EMWF 2017

Post #1 – Experiments in ecomobility: The story of transformation in Kaohsiung

In 2015 the City of Kaohsiung, a coastal city in the south of Chinese Taipei, decided it will take a bold step towards a more forward-thinking urban transportation culture. For the whole month of October 2017, the city will experiment with ecomobility – a more integrated, socially inclusive and environmentally-friendly approach to urban transport – 

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How Copenhagen plans to become the world’s first carbon neutral capital

Ambitious cities around the world are setting their sights on becoming carbon neutral. This means that, after measuring their carbon emissions, they reduce those emissions as much as is cost effectively possible, and use equivalent offsets to balance the residual emissions and achieve a net zero carbon footprint. Copenhagen is one of those ambitious cities. 

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Solid waste management in Matale, Sri Lanka: a key to unlocking sustainable urban development

As the world rapidly urbanizes, city governments are preparing to manage the increasing volumes of solid waste generated by inhabitants. Ten years ago, cities were collectively managing around 0.7 billion tons of waste each year – a figure projected to grow to 2.2 billion tons by 2025 as the urban population and per capita waste 

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Building the architecture for inclusive and ambitious climate action

A focus on action at the United Nations Climate Change Conference COP22, the United Nations Climate Change Conference in Marrakech, Morocco, was the first Conference of the Parties (COP) to the United Nations Framework Convention on Climate Change following the adoption and swift ratification of the Paris Agreement. It was a COP of action and 

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Local climate action: what it looks like and how to advance it through collaboration

Local and subnational governments have an important role to play in supporting implementation of the Paris Agreement, and are already taking action. Their contributions to mitigating greenhouse gas emissions are critical, particularly given that national climate commitments are not yet on track to achieve the Paris Agreement targets. In fact, recent analyses by the United 

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Leon explained that committing to resilience building is easy. What counts is using indicators to subsequently measure progress. The City of Quito is backing up its commitments with clear indicators and a vulnerability index that is scaled down to a parish level.

Shifting towards resilient urban development

The Paris Agreement establishes a clear goal: to keep the global temperature rise well below 2 degrees Celsius, with the intent to pursue a 1.5-degree target. However, the national climate commitments submitted under the Paris Agreement do not yet put us on track to achieve this goal. In fact, with current national commitments, the world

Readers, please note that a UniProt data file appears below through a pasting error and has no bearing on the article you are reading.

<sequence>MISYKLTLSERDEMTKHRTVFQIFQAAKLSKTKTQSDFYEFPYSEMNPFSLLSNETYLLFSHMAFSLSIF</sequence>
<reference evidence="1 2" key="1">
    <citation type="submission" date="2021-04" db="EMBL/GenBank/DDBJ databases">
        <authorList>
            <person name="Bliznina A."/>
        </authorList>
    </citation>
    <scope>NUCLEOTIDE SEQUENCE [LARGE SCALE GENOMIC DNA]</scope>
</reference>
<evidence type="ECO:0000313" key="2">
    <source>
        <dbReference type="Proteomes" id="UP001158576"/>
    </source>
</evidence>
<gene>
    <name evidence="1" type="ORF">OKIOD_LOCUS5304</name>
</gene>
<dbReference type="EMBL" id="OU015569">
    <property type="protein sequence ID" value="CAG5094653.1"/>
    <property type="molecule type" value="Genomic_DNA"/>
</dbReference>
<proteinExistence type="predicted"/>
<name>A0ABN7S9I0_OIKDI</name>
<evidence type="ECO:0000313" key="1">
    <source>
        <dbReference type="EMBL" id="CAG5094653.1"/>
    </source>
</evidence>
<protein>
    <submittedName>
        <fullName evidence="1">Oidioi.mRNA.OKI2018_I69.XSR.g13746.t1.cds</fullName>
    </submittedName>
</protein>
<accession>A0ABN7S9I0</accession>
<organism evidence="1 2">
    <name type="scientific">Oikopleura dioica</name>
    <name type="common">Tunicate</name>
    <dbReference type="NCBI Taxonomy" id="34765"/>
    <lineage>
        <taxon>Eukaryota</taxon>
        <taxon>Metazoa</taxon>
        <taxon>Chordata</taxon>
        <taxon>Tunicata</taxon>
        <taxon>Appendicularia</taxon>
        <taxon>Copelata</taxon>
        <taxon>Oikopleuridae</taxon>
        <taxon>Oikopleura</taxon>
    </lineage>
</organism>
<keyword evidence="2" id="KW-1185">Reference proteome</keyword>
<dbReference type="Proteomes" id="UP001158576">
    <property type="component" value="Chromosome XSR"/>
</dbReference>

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100 percent renewable energy is an imperative

Berlin, Germany voted to divest its €750 million public pension from oil, coal and gas companies, while Stockholm, Sweden, Sydney, Australia and San Francisco, California have joined a growing number of cities making similar commitments. Meanwhile, cities are also exploring ways to meet their energy needs entirely with renewable sources. Vancouver, Canada aims to hit 

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How cities are advancing climate action under the New Urban Agenda

The New Urban Agenda establishes a vision for sustainable urbanization that requires strong action on climate. If we are to eradicate poverty, build sustainable and inclusive economies and achieve environmental sustainability, then mitigating urban emissions and building resilience are critical steps in the process. After all, cities are responsible for over 70 percent of global 

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Inequality in cities: an issue at the heart of our New Urban Agenda

Cities have the responsibility to manage many aspects of urban life, from the provision of basic services and job creation to safety and security. They must also plan in a way that acknowledges and addresses inequality as a very real and growing urban issue. Addressing inequality is a critical part of successfully implementing the New 

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The million steps to sustainability

While Gothenburg, Sweden issues green bonds to finance sustainability projects, Almada, Portugal creates community gardens that allow citizens to grow vegetables next to flood-preventing stormwater retention areas. The Jongno District in Seoul, South Korea seeks to increase the happiness of its residents by restoring green areas in the city and ‘emptying’ the city from unnecessary 

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